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Afghanistan edging towards crisis irrespective of election

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AT-KABUL: Pundits and commentators have taken umbrage at ongoing perplexing and negative circumstances in Afghanistan and confided in a periodical session of the Rana Think Tank that crisis in Afghanistan is inexorable whether or not elections are held.

They pointed out susceptibility of election process to fraud and incapacity of government to counter it, raising prospects of continued turmoil and doubts that election will have no effect on it.

“Situation is worsening steadily, dragging the country towards crisis, and a rigged election will not change these circumstances,” said university lecturer Danish Bakhtyari. He raised possibility of two theories; election will either be held on its stipulated time or postponed for a belated time, giving the government of national unity a chance to continue its grip on power.

“If election is held, it apparently will not be transparent and all-inclusive, which would lead us toward crisis,” he opined, warning that election devoid of transparency and all-inclusivity will be devoid of legitimacy and prone to spawn political instability.

He argued that security is an overriding factor in election and should precede it. “With little control over vast swathes of land, government can never engineer election security, much lessrun free and fair election,” he opined.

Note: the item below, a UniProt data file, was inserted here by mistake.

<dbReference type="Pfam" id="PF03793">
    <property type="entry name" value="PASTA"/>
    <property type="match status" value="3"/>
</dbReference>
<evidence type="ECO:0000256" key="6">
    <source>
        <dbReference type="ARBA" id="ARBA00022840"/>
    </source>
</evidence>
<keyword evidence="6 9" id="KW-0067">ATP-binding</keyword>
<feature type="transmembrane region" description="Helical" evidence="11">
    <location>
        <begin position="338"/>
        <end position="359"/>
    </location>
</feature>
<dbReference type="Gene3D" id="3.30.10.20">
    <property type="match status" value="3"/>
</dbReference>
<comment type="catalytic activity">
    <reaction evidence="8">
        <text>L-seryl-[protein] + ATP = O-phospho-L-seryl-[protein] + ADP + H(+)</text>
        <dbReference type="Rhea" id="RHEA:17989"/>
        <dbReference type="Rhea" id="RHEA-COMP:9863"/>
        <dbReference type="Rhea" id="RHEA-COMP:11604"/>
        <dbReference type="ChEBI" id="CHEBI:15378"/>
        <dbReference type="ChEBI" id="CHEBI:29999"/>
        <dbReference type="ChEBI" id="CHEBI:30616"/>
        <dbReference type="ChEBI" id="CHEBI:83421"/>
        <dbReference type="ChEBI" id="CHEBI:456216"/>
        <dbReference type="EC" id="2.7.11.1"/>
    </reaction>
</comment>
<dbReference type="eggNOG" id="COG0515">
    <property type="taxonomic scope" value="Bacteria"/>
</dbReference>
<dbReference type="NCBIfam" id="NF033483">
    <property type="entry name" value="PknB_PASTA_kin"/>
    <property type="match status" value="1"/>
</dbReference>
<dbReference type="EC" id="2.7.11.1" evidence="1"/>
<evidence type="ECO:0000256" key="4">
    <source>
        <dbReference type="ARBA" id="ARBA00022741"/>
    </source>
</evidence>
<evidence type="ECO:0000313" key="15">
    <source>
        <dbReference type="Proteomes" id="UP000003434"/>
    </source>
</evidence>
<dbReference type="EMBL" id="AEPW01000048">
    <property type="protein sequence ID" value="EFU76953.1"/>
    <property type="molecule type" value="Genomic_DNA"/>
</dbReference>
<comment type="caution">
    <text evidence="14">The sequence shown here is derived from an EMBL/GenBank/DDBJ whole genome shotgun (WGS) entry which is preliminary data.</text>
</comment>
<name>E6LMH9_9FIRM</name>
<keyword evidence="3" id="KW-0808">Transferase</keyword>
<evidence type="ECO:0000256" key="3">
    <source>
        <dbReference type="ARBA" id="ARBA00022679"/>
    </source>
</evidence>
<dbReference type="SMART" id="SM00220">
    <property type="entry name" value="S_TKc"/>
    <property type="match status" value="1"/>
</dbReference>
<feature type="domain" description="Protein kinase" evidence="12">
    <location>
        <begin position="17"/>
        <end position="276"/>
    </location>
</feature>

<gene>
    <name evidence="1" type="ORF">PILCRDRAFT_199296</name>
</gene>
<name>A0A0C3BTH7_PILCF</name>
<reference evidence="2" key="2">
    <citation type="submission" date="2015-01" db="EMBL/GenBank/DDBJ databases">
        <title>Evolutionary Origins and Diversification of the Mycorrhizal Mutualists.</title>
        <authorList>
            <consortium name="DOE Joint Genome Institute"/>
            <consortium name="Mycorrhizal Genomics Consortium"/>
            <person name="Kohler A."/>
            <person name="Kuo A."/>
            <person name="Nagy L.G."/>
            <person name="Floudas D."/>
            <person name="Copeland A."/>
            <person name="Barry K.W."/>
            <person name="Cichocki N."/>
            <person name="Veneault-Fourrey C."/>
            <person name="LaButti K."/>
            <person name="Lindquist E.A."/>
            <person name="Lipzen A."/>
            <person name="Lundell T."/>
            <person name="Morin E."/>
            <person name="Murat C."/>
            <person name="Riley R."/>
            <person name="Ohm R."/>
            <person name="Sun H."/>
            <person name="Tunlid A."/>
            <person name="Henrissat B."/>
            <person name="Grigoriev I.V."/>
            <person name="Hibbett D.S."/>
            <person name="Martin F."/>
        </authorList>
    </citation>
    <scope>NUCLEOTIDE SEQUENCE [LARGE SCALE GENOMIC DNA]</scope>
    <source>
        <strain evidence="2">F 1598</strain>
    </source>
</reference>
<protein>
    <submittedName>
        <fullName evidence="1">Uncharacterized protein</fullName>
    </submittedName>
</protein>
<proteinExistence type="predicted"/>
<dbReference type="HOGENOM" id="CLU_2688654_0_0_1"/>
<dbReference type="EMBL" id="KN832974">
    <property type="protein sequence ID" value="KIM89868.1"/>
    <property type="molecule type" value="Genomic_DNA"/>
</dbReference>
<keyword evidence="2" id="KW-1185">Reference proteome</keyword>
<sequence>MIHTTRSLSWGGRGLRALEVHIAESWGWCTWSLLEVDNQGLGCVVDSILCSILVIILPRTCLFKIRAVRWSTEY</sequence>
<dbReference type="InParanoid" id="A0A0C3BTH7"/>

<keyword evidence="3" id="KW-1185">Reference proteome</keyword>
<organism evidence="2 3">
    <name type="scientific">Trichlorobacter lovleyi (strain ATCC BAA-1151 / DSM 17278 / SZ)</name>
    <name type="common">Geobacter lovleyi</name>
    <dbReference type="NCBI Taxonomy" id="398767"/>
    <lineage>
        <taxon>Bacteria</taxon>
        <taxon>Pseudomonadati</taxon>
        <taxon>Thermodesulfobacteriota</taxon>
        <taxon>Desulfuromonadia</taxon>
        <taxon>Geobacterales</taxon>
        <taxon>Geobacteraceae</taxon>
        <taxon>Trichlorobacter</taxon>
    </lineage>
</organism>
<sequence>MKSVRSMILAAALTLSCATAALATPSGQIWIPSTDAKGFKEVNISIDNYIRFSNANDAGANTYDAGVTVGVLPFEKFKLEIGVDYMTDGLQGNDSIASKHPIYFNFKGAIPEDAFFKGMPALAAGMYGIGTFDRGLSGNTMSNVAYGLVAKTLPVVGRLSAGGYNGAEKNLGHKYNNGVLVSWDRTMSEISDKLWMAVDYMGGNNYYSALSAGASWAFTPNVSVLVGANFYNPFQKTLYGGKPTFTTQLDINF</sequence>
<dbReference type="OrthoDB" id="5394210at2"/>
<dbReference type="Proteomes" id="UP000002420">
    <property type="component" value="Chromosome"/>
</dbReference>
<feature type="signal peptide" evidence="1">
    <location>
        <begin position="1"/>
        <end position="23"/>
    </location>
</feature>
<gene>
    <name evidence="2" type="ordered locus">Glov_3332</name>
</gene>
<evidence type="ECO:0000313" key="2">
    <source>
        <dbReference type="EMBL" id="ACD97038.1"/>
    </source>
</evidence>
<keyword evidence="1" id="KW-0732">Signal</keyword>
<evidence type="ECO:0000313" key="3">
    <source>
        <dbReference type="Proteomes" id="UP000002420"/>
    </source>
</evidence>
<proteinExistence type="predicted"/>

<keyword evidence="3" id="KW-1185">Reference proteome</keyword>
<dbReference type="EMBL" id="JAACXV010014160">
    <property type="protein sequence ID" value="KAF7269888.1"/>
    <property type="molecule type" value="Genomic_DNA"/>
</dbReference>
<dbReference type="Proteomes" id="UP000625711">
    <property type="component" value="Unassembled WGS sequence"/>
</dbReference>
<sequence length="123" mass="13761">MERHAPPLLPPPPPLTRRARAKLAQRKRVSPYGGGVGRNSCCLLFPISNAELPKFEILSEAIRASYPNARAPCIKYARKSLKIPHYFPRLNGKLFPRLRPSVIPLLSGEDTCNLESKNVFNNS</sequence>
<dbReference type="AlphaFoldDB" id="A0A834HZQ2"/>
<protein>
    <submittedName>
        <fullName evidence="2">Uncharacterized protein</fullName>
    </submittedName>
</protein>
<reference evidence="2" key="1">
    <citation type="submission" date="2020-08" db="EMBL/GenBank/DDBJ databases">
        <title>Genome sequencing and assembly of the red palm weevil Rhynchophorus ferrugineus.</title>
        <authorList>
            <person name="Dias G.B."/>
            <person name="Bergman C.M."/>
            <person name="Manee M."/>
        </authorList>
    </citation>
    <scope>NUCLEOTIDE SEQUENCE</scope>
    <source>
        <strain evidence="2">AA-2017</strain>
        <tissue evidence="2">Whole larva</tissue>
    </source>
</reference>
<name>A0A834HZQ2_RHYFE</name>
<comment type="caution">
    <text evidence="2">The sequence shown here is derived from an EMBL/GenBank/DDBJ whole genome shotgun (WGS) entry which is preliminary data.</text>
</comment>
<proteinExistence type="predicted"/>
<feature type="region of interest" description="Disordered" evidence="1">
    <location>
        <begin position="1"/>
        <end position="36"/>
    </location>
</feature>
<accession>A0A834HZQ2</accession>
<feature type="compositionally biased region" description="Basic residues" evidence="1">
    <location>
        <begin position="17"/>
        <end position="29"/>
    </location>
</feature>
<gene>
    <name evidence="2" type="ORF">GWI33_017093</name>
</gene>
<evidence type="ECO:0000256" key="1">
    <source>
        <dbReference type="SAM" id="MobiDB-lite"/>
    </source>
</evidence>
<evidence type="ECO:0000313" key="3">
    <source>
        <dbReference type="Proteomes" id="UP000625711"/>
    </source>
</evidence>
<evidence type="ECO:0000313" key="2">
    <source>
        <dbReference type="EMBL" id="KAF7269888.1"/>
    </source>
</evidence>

He also delivered critique over “flawed infrastructure” in electoral bodies and cast shadow on independence of Independent Election Commission.

He was also opposed to a prolonged stint of incumbent government, saying none has the authority to sanction lengthening of the government if election fails.

He blamed foreigners – the U.S. in particular – for laying foundation of a weak government without consulting the Afghan nation, which runs counter to all democratic values. He proposed two remedies for current crisis; a third Bonn conference, or a traditional Loya Jirga convention, so that all spectrums of Afghan nation could converge and discuss establishing an interim government and hold elections later.

“Public trust on election has faded, so has their willingness to participate,” said Head of the Academy of Sciences of Afghanistan Rafiullah Niazi, arguing that foreign interference in election made the situation more complicated.

He said that foreigners assist Afghanistan economically and militarily because of their own interests. “This war is not our war; it is an imposed war, to which only Afghans bleed,” he said, arguing that “other countries are in hostility Afghanistan because of its alliance with the U.S.

“U.S. and NATO will leave Afghanistan when they see their cause no longer fulfilled here,” he said. “As a result, hostility and animosity will have prolonged.”

“If we seek a justifiable reason for presence of foreign forces, there is none but disbursement of military expenditures of Afghanistan with pretext of their presence. They pay expenses of our armed forces to have their own war fought and their cause served,” he said, “We were never part of this war. And if they stop funneling their money, we are ready to fund our army with less but own money.”

Another member of Rana Think Thank Abdul Satar Pordili said that instead of election, Afghan people can bring in power a prominent figure through a national consensus, to undertake responsibility and accountability before people. “If election is once against held in an atmosphere of fraud, the country will not only lead towards crisis, but towards annihilation,” he opined.

Ex-governor of Kabul Abdul Jabar Taqwa said that nowhere is safe now. “Terrorists can even find their way into ministry of interior. So, how could a secure and nationwide election be possible?” he said, proposing a traditional Loya Jirga be convened to seek a trajectory for the ongoing crisis.